Cable operators dismiss threat of virtual MSOs
WASHINGTON--Cable operators attending the American Cable Association Summit here Wednesday said they aren't worried about a virtual cable operator such as Intel (Nasdaq: INTC) or Apple (Nasdaq: AAPL) putting them out of business by delivering an over-the-top subscription video product to U.S. homes. They also said they're not concerned about existing pay TV distributors such as Verizon (NYSE: VZ) expanding nationwide with an Internet video offering.
"As long as over-the-top as it's deployed is not exclusive, we are happy to compete," WideOpenWest CEO Colleen Abdoulah said at a meeting with reporters. "There is no better way to get over-the-top content than by our networks," added Steve Friedman, chief operating officer of Wave Broadband, noting that cable's broadband networks have the speeds, scalability, and reliability needed for Internet video. Friedman added that it might not be so bad to "sell everyone data and phone and let Verizon figure out how to make money in the video business that gets worse every year." "The video business is hard to run," he added.
On Tuesday, The Wall Street Journal reported that Intel was talking to programmers about obtaining rights for a virtual cable operation. Several other technology companies have reportedly looked at ways to challenge cable and satellite TV providers with an Internet-based subscription video package, including, Apple and Microsoft (Nasdaq: MSFT)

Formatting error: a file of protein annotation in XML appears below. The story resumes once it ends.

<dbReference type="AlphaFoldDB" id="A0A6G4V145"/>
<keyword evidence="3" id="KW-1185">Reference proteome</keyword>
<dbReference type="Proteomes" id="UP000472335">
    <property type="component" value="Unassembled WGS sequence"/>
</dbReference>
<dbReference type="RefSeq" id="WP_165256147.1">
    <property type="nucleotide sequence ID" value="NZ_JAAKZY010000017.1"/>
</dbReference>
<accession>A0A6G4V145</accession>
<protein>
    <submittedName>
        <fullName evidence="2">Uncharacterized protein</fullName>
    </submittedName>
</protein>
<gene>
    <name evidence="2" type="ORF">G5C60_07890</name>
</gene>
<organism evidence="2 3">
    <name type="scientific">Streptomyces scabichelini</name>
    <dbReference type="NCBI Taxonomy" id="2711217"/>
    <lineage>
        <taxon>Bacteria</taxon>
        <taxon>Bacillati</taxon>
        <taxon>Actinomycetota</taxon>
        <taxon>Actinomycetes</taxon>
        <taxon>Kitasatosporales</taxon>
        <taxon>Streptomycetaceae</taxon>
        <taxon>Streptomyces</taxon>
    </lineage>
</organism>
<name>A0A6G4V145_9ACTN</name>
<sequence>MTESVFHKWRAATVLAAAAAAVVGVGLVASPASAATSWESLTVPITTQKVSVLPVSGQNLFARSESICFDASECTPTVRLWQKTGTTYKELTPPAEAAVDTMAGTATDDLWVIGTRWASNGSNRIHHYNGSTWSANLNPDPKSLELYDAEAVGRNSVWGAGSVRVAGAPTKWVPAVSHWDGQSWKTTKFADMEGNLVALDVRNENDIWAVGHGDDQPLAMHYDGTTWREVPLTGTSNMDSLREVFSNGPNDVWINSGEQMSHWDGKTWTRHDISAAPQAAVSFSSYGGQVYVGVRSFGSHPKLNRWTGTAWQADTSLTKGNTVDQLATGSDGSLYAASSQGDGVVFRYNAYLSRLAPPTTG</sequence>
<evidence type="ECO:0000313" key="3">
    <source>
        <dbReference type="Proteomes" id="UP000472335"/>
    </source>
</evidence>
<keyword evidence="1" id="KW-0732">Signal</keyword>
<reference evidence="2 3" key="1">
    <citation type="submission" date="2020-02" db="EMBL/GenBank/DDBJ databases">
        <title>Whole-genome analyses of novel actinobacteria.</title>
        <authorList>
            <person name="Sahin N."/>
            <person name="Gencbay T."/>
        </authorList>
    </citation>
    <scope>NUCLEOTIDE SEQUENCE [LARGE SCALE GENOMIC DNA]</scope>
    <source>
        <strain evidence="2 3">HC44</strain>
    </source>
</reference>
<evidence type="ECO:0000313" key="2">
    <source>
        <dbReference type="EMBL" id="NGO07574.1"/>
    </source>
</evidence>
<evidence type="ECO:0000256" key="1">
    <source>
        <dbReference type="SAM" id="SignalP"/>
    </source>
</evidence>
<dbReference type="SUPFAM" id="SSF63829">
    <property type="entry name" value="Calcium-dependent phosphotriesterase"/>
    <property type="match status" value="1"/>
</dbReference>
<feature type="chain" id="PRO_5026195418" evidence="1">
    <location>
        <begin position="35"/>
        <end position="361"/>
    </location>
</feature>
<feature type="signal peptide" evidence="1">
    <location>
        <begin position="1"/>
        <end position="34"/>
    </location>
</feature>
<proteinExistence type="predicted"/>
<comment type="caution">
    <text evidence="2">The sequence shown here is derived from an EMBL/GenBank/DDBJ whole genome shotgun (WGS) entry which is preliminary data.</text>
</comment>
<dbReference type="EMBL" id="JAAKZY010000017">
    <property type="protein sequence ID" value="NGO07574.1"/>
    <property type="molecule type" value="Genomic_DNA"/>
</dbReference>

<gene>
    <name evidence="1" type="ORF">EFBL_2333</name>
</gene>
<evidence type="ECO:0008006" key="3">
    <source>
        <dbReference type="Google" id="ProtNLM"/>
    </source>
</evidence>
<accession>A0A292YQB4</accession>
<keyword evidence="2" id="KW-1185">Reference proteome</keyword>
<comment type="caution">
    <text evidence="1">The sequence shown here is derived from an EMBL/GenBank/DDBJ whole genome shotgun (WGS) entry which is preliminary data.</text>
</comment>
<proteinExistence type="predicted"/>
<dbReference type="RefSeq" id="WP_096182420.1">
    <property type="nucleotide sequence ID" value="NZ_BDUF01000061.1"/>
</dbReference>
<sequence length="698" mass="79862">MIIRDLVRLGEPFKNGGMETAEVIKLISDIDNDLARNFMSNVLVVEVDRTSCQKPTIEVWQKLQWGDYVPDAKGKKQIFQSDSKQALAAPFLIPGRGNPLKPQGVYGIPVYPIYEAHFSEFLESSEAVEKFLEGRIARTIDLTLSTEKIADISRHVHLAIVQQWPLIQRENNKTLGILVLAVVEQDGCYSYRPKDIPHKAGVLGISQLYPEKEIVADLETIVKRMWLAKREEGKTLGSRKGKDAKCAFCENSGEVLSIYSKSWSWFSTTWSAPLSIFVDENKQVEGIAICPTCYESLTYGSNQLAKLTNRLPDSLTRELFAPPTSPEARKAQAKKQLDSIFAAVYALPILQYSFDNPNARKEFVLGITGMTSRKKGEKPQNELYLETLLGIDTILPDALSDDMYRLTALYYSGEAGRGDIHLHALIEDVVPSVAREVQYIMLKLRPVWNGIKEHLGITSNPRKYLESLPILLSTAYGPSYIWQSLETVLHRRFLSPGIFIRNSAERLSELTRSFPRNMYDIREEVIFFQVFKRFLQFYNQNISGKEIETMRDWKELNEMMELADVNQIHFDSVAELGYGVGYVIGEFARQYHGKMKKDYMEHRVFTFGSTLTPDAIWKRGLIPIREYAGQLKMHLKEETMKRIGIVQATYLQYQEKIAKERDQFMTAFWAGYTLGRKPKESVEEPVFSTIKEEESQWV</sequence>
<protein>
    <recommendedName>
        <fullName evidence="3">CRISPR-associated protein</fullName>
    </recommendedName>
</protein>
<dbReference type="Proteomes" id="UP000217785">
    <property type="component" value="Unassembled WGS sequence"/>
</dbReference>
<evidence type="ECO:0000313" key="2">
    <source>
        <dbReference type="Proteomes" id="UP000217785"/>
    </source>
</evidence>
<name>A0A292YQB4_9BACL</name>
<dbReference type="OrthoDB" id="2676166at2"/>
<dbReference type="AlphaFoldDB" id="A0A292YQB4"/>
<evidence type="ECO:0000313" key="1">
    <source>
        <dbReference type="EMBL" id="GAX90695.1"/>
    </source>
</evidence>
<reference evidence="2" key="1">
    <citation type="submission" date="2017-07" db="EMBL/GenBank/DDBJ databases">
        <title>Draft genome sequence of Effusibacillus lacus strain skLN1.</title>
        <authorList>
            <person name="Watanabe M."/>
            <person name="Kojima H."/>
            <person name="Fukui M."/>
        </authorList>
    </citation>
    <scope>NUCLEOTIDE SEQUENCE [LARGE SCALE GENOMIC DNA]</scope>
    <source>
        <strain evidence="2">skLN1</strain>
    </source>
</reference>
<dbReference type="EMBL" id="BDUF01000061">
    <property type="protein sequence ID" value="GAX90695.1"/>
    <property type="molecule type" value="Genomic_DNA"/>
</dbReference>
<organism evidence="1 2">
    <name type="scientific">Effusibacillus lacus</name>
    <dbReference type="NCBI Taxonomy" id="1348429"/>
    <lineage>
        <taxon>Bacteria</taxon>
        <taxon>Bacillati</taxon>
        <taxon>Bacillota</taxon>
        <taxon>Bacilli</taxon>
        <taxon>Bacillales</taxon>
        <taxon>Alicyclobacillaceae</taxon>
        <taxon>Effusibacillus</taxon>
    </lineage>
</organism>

Massillon Cable president Bob Gessner also questioned whether bandwidth is sufficient to deliver a full lineup of TV channels over the top. "Is there really the bandwidth to do that in a wireless world?" he asked. "If it were really successful, they couldn't deliver the bandwidth," he said.
Gessner said that he also doubts virtual MSOs would be able to develop cheap content packages that will be attractive to consumers. Everyone assumes, said Gessner, that companies like Apple, Google (Nasdaq: GOOG), and Verizon will be able "to deliver to consumers small subsets of their favorite channels," that are different from the favorites of other consumers, and that it will be inexpensive and work well. "They haven't talked to the content owners yet," he said, adding that content providers will require them to take all channel families, and deliver them to everyone. "It's tough to make that really cheap basic cable package," Gessner added.
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